By Julian Knight
Personal finance reporter, BBC News
Life is getting tougher for homeowners
Interest rates have risen from 5.5% to 5.75%, a move which could push some homeowners into financial hardship as mortgage costs increase.
Some may face repossession or have to sell their homes in double-quick time.
But with the housing market showing signs of slowing it may not be easy to secure a speedy sale. Homeowners are also reluctant to move out of bricks and mortar that they've built an emotional attachment to.
For people facing such a scenario, the "sale and rent back" option is supposed to offer a way-out.
The sale and rent back concept is easy to understand.
The homeowner sells their property lock, stock and barrel to a company, which then becomes the seller's landlord.
The seller gets to remain - at least initially - in the property but pays a market rent.
What has happened in effect is that the proud homeowner has morphed into a tenant.
From a seller's perspective, there are plus points as well as drawbacks to sale and rent back.
The seller gets urgently-needed cash to pay off debt and does not have the financial black mark of repossession on their credit file.
In addition, they do not have to move immediately, the children can remain in local schools and the social dislocation which so often follows repossession is forestalled.
However, companies offering sale and rent back services are not guardian angels for over-committed homeowners, they are ruled by a business bottom line.
More often than not, they do not pay anything like market price for the properties they buy, sometimes getting the property at three-quarters or two-thirds market value.
They also do not guarantee that the seller gets to remain in their property.
"People going for sell to rent are offered six or 12-month tenancy agreements," says Lee Grandin, managing director of Landlord Mortgages, which organises buy-to-let mortgages.
"At the end of this period they can be served notice like any other tenant," he says.
"There is no security in sell to rent for people who are vulnerable."
With millions of homeowners burdened by debt, sale and rent back is becoming big business.
Turn to the classified sections of most tabloid newspapers and you will see brightly coloured adverts offering to buy homes for cash in a matter of days.
"It used to be a few firms in this industry, now if you do a Google search you will find dozens," says Keith Woodward, spokesman for Approva Homebuyers which has been offering the service for seven years.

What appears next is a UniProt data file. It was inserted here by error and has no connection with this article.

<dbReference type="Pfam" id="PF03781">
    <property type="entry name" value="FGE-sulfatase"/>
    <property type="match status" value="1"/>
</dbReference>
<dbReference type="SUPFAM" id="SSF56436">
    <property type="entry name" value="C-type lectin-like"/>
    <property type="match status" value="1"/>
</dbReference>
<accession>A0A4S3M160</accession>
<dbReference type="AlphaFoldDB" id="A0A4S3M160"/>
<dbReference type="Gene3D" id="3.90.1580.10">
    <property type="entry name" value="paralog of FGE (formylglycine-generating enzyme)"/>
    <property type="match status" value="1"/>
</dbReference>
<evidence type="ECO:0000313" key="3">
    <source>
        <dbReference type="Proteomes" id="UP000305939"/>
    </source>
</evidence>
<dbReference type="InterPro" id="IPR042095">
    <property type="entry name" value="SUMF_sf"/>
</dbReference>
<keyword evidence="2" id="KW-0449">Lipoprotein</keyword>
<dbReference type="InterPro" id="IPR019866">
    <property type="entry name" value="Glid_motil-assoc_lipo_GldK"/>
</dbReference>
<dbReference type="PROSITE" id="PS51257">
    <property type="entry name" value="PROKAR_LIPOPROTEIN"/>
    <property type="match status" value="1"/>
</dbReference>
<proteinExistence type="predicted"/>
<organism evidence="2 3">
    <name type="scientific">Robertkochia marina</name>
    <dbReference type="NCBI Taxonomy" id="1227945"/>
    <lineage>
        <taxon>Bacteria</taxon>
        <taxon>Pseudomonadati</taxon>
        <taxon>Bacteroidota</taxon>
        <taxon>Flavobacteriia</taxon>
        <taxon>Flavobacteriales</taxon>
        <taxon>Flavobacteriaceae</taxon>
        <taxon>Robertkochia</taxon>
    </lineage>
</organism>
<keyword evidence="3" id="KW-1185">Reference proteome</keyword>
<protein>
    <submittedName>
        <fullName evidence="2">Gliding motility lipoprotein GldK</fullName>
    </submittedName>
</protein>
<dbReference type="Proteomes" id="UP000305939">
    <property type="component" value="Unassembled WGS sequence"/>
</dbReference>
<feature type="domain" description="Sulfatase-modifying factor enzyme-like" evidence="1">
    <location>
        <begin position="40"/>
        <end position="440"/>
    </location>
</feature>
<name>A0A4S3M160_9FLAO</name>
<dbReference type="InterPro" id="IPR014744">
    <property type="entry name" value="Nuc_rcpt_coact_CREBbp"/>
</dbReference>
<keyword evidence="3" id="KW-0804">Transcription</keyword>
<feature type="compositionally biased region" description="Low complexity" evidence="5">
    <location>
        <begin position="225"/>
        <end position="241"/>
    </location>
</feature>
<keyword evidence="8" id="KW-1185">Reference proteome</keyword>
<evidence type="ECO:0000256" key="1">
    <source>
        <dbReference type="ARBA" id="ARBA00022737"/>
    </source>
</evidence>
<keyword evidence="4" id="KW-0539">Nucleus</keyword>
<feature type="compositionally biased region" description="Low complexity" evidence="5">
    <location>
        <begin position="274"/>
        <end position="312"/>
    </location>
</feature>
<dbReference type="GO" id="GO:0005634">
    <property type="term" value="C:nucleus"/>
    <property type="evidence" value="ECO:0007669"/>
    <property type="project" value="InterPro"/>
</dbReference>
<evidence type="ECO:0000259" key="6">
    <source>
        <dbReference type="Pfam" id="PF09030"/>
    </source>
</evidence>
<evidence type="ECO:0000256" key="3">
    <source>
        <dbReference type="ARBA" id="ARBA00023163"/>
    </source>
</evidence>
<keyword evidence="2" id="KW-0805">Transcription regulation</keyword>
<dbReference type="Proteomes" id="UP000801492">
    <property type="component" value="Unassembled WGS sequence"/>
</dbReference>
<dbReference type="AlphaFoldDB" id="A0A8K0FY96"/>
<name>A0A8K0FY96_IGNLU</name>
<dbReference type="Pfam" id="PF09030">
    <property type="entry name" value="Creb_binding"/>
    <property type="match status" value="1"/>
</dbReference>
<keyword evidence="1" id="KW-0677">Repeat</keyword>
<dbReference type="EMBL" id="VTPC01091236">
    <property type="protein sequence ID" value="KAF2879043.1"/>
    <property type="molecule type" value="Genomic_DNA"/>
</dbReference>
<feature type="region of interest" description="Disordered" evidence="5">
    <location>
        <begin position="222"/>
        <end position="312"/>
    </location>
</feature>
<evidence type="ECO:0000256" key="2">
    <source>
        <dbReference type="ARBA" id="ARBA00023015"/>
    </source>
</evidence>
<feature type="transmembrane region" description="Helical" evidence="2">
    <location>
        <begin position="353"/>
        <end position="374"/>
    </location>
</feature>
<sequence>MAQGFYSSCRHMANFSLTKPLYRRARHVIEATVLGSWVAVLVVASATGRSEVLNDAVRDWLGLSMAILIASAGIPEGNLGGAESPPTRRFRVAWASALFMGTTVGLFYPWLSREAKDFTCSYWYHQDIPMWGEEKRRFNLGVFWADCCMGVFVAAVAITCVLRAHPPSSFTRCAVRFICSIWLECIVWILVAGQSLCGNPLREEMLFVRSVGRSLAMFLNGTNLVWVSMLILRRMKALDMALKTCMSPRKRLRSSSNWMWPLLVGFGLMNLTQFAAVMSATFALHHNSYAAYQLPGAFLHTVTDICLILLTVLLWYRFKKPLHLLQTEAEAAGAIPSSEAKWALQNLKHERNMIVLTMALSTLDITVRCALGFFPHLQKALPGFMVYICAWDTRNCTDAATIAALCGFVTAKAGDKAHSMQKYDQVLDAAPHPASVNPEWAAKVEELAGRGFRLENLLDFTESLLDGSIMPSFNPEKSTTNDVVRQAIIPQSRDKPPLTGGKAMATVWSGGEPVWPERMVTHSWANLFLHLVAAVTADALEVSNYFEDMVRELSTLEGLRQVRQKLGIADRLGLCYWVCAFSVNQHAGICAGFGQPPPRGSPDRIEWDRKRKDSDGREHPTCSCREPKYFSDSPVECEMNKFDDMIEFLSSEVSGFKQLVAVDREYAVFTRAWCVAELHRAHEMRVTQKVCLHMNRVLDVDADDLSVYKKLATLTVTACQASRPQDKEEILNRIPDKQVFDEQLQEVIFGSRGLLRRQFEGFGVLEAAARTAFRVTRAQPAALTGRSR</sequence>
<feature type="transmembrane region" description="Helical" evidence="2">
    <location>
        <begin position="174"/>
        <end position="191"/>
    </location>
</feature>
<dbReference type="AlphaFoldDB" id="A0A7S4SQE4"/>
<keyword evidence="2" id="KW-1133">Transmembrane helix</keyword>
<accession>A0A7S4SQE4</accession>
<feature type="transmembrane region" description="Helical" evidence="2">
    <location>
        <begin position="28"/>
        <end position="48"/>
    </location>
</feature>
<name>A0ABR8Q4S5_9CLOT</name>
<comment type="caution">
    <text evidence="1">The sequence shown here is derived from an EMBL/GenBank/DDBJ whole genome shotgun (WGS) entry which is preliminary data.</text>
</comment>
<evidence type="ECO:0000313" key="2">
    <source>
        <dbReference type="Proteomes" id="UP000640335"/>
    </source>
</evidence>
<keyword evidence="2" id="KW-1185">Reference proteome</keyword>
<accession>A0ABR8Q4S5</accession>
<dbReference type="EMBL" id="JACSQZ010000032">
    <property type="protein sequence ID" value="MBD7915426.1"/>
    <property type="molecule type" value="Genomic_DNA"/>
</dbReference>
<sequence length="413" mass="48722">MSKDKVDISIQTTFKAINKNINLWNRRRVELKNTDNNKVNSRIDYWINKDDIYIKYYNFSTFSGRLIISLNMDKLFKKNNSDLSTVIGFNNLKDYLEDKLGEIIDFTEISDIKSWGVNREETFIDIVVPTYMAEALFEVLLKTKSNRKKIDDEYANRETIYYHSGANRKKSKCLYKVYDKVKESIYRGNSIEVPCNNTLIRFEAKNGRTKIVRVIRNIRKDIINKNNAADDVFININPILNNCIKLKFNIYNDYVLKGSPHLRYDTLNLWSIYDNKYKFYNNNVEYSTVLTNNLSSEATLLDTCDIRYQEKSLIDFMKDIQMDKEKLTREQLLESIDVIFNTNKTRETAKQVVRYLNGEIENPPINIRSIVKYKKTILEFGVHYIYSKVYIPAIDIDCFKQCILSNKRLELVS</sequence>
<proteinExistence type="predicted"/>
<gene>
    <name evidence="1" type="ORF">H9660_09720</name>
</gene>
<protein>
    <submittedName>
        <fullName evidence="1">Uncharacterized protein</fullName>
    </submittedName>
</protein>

"There seems to be a whole plethora of new start-ups, some are real cottage industries. They put an advert in the local newspaper and find people who are desperate to sell."
But Mr Woodward is worried that such new start-ups are less about buying property to rent but buying to sell on.
"They buy a property at well below market rates, give the tenant six months, serve notice and then sell on at a profit," he says
"They are fly-by-night trying to make a quick profit, without any regard for the tenant."
Richard Watters, managing director of A-quick-sale.co.uk, which also offers sale and rent back services, agrees that the industry has a problem.
"I have heard anecdotally that churning of properties goes on," he says.
"The problem is that the barriers to entry (into the industry) are quite low. Once someone buys a property, they can refinance then buy another one to sell at a profit. Once the production line gets moving there is no stopping it."
Disturbingly, people opting for sale and rent back can also be hit with high fees and urged to use solicitors and surveyors off the company's approved list.
Mr Watters has called on the Office of Fair Trading (OFT) to regulate the industry.
"Without regulation there is a real danger that people are going to be taken advantage of," he says.
"People need the full facts before they make a decision like they do when arranging a mortgage or other financial product."
But regulation of sale and rent back services is a long way off. Even attempts to form a trade association have fallen flat.
"The OFT won't listen unless we have a trade body and there has been little firm interest to date," Mr Watters says.
So what are the alternatives to sale and rent back for people in dire financial straits?
"If you need to sell your house quickly, you could get it valued by three estate agents then approach one of your choosing and see if they have any buy-to-let landlords on their books. You are likely to get a better deal," says Mr Grandin.
However, according to debt charities the best option is to talk things over with your mortgage provider.
"Nowadays, mortgage companies regard repossession as a last option," says Francis Walker, spokeswoman for the Consumer Credit Counselling Service.
"If it is a short-term problem - you are having, say, illness or have been made redundant - then look at switching to an interest-only mortgage or arranging a payment holiday.
"If you are in dire straits then see if your mortgage lender will wait while you sell your home on the market."
"Sell to rent should be a last resort, if that."